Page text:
Research Projects

Brown Is Not a Crime

Conditional race disparities in criminal sentencing: A test of the liberation hypothesis from a non-guidelines state

Scholars continue to highlight the need for studies that examine not just whether race matters in criminal sentencing, but also how and when race factors into judicial decision-making. Using criminal sentencing data from 17,671 offenders in a non-guidelines state, we find that black offenders with minimal to moderate criminal histories were more likely than whites to be incarcerated, and the average difference in the likelihood of incarceration increased by 10 to 44 percentage points. For the sentence length decision, we show that the difference between white and black offenders was significant but small; the "black penalty" increased across severity levels up until a sharp decline for the most serious felonies.

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Brown Is Not a Crime

Easing the heavy hand: Humanitarian concern, empathy, and opinion on immigration

We assess the impact of humanitarianism, which is a core prosocial orientation, on public preferences for government immigration policy. Analyzing nationally representative survey data and an original experiment, we demonstrate that humanitarian concern significantly decreases support for restrictive immigration policy. Our experiment reveals that in a media environment evoking both immigration threat and countervailing humanitarian concerns, the latter can and does override the former. Finally, our results point to the importance of individual differences in empathy in moderating the effects of threat and humanitarian inducements.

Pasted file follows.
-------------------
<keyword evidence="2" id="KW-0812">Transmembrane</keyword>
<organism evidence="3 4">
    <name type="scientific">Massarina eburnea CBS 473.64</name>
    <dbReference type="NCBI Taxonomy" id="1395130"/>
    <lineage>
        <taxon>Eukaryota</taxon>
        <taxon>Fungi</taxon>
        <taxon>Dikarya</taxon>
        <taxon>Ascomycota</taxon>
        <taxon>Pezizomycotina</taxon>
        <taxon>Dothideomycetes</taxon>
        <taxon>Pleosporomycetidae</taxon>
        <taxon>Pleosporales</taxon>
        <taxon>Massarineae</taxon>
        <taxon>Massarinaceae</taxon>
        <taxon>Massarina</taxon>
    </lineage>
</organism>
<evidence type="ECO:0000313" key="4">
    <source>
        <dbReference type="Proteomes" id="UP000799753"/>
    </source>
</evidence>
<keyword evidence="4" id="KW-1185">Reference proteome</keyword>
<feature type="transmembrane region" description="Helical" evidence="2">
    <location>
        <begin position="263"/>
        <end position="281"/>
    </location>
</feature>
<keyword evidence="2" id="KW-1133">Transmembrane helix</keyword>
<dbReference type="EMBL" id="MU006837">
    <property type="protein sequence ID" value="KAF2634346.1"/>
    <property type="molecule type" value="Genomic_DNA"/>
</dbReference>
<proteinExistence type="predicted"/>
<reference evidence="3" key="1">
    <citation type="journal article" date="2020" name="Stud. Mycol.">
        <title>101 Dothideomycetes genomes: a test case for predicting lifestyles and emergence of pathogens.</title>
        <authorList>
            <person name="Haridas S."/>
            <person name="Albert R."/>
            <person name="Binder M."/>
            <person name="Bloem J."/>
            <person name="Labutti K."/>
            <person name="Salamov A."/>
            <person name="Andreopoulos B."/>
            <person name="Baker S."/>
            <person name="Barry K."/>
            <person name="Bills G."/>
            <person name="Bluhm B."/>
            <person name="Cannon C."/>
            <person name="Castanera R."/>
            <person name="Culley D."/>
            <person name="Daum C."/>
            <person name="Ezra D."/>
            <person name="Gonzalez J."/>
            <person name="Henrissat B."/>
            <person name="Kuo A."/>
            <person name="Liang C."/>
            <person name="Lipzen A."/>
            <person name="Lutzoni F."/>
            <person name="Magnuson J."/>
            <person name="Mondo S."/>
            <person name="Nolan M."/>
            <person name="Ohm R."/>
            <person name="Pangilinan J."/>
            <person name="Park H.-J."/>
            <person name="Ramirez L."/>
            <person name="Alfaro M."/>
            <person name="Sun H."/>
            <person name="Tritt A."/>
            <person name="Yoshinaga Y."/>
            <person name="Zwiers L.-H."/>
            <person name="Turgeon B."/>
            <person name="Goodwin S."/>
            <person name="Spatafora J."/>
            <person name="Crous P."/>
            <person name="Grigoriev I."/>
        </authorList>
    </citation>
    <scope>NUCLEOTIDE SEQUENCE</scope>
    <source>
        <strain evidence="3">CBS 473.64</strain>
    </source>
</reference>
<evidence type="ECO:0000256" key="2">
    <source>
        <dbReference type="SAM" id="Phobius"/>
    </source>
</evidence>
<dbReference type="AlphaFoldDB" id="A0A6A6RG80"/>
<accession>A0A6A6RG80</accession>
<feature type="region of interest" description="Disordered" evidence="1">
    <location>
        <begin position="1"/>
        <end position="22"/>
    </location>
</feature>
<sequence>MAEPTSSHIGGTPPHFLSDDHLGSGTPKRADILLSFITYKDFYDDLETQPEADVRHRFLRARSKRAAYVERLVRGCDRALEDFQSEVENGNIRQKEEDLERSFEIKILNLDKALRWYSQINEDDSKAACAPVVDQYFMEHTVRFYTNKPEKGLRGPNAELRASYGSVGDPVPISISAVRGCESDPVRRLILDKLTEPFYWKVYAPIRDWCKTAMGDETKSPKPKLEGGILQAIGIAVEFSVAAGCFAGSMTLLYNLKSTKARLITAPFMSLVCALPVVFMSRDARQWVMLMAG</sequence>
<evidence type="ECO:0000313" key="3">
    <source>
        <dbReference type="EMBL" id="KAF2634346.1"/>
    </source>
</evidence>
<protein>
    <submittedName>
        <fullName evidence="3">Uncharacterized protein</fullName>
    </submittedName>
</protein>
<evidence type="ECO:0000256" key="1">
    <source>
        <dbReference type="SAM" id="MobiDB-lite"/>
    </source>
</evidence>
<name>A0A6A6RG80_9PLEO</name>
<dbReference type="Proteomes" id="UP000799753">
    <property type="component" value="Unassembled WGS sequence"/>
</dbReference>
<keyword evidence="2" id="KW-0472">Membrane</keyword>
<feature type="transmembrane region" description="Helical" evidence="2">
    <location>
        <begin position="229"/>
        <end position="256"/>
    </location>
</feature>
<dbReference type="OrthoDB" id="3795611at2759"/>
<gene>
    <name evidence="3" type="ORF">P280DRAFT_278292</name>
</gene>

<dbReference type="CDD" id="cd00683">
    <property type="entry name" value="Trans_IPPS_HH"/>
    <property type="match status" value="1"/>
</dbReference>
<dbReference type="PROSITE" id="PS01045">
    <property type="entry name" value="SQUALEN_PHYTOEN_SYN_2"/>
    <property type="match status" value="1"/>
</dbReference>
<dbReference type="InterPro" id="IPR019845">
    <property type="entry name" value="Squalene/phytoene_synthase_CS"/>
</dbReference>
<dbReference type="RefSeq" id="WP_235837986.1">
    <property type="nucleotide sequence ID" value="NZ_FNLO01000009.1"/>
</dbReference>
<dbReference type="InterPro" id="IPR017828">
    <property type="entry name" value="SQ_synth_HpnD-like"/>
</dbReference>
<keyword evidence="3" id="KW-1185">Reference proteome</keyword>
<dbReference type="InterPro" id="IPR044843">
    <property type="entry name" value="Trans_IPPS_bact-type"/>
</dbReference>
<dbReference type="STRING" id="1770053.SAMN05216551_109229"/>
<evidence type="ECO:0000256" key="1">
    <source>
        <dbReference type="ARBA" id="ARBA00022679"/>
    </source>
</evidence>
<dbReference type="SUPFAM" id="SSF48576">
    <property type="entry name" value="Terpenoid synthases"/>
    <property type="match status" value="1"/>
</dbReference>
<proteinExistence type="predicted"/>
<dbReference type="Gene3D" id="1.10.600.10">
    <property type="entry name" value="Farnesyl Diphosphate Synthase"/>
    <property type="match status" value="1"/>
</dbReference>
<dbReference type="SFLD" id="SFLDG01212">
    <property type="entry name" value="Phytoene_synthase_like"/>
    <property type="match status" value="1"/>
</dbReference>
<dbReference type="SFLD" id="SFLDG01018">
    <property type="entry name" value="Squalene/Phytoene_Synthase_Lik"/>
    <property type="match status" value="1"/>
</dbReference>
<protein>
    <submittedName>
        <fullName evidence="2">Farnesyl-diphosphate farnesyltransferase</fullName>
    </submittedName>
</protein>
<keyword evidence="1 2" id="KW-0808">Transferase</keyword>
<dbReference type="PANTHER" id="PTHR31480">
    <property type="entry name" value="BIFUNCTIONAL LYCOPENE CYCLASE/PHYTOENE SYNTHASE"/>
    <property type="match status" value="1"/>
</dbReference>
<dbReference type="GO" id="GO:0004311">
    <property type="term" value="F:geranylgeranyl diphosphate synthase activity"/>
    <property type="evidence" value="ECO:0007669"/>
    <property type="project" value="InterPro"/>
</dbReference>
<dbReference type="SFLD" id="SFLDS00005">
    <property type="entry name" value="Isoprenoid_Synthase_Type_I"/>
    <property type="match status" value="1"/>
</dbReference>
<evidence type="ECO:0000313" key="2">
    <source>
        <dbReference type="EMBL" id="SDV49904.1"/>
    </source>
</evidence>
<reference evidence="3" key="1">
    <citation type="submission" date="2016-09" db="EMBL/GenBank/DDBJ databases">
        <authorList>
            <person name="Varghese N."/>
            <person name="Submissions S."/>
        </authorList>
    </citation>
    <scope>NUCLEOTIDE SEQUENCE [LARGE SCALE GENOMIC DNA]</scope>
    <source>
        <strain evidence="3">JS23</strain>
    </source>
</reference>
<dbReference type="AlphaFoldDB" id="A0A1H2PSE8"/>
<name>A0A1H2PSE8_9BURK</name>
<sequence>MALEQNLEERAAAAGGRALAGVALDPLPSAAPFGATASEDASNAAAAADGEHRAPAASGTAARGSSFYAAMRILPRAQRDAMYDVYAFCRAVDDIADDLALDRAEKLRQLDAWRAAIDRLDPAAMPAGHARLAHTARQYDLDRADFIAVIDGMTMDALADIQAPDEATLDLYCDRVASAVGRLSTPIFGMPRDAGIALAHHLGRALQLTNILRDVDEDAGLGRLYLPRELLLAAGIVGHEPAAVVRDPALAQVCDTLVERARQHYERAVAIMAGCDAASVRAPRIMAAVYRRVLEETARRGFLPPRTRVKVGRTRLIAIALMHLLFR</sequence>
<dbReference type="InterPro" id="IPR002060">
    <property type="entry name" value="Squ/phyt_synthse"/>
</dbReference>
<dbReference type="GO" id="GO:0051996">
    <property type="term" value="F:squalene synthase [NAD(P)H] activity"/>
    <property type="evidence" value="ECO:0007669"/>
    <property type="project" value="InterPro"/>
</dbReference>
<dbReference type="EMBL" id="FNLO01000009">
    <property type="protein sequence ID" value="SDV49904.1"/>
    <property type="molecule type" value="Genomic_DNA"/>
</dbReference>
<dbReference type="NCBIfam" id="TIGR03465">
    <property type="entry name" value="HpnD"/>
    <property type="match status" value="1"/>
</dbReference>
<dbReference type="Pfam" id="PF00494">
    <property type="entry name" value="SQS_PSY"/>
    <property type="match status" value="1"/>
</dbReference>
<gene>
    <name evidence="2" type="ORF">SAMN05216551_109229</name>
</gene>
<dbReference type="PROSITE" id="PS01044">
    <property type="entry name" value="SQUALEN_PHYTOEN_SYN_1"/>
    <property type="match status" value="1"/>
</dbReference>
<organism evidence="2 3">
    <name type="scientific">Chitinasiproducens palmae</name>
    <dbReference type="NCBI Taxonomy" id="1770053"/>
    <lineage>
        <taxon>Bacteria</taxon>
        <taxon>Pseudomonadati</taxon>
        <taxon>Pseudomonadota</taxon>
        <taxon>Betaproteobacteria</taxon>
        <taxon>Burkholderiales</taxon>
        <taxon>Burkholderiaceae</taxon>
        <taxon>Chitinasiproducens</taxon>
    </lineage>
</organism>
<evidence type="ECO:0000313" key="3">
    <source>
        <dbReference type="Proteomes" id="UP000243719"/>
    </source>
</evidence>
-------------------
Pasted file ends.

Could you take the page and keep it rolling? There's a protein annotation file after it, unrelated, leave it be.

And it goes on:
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Day Laborers Looking for Work

Are citizens 'receiving the treatment?' Assessing the validity of contextual theories of public opinion and political behavior

Contextual effects are long-standing features of public opinion research; yet, few scholars actually demonstrate that citizens' perceptions are based in objective reality. Using nationally representative survey data merged with contextual information from the US Census, we find that objective measures of the size of the local immigrant population and unemployment rate in respondents' counties and zip codes strongly predict perceived levels of local immigration and assessments of the health of one's local job market. The results from our analyses provide scholars with unprecedented evidence that a key perceptual process presumed in various contextual theories of political attitudes and behavior is, in fact, valid.

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Anti-Immigration Protest

Decoding prejudice toward Hispanics: Group cues and public reactions to threatening immigrant behavior